That just about covers it. Now it's time to dive in. I hope you enjoy the material and feel free to ask further questions in the comments area.

Prerequisites

I've spent the last 8 years of my life fighting Class C subnets in Windows, Linux and MAC environments. To be honest networking is like black magic. Some people understand it and many never will. I think the reason for this is fear that you can break something. This is a valid fear. If you hose your TCP/IP stack you are in big trouble. If you are reading this article and are new to networking I'd suggest all of the following to guarantee you learn what you need and don't destroy your own PC's and network in the process.

  • If you have an extra PC to play with perfect make sure you are fine to trash it and reload it if necessary.
  • Before getting started I recommend downloading a product like Acronis True Image and making a full backup of your system. (Please verify the backup image.)
  • If you are going to play with a router that currently works please export/download it's firmware settings as a safe backup.
  • Please write down every setting you change and in what order. It's very easy to go backwards when you take good notes as you go.

Sharing Drivers, Printers and Other Network Resources

This is ultimately a simple enough topic but troubleshooting it can be very challenging. Please be sure you understand the concepts in my other articles TCP/IP Networking in Class C Subnets, Command Line Tools - IPCONFIG, Adding a Wireless Router to an Existing Network and Internect Connection Sharing ICS before going further. Those topics may not seem relevant but trust me. Practical experience has shown they are when it comes to troubleshooting network shares.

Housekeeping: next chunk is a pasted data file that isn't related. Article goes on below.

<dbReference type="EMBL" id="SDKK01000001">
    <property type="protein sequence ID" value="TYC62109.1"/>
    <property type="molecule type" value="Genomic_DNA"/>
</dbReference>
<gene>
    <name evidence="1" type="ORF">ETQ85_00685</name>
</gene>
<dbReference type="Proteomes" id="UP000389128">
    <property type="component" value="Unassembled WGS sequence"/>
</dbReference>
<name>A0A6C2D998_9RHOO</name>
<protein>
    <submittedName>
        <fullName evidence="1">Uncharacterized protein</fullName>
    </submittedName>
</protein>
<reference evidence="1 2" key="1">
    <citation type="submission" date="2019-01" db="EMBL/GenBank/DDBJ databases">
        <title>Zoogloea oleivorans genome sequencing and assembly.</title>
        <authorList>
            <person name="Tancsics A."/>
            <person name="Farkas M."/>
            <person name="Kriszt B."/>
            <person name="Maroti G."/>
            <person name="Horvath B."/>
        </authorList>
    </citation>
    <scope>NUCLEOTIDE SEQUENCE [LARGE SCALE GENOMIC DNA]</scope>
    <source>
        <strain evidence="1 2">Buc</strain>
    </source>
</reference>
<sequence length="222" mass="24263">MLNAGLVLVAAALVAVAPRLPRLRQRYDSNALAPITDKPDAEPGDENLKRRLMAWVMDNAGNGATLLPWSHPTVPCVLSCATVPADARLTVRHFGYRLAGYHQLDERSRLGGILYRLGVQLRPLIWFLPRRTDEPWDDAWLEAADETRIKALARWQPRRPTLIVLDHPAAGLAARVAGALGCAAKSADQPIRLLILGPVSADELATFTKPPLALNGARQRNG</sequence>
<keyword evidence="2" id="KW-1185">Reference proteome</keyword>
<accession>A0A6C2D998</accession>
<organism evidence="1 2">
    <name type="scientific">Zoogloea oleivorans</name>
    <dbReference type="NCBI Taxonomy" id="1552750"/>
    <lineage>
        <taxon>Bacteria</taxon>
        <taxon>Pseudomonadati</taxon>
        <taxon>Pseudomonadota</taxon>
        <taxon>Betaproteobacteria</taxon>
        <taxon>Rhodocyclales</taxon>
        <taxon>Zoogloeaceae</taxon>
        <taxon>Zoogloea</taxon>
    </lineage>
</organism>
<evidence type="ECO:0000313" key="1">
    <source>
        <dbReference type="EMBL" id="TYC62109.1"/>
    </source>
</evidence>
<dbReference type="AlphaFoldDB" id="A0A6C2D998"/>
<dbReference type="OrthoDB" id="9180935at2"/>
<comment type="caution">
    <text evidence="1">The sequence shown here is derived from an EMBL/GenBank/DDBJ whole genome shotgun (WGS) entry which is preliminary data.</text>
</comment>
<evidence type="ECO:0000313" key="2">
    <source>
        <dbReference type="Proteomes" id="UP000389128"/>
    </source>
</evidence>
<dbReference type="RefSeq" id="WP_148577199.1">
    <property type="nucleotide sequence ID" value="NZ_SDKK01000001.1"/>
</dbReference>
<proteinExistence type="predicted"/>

Sharing files, folders, printers and other resources on Windows XP/2000 is a pretty simple thing to accomplish in most cases. You will find that you may hit more brick walls than you like though if you don’t follow some practical guidelines first. I am going to provide a bulleted list of things you should do before attempting to share resources between two or more PC’s using Windows XP.

  • All Windows XP machines should have at least one account that is set up identically to allow for sharing resources. On all my machines I have an account set up named ‘netuser’, this is an Administrator account with full access on every machine. I highly recommend you create this user on each machine. (I will provide steps in a moment for doing so.)
  • All machines should either be on a domain (Requiring a domain server.) or on the same workgroup. (I’ll explain this too.)

Okay, let’s get Windows XP ready to share files and other local resources. To begin with a few small details need to be finalized. Let’s start by minimizing all Windows to your desktop. On your XP desktop you should have a ‘My Computer’ icon. If you don’t have this icon then we need to get it up and out there. It’s way to useful to not have it visible. Let’s start by right-mouse-clicking the desktop and select properties.

In the new dialog that is now showing select ‘Desktop’ and then click ‘Customize Desktop’.

In the new dialog put a check in ‘My Computer’ and anything else that you’d like to have your desktop then ‘OK’ all the way back out to your desktop.

Now right mouse click the ‘My Computer’ icon and select manage.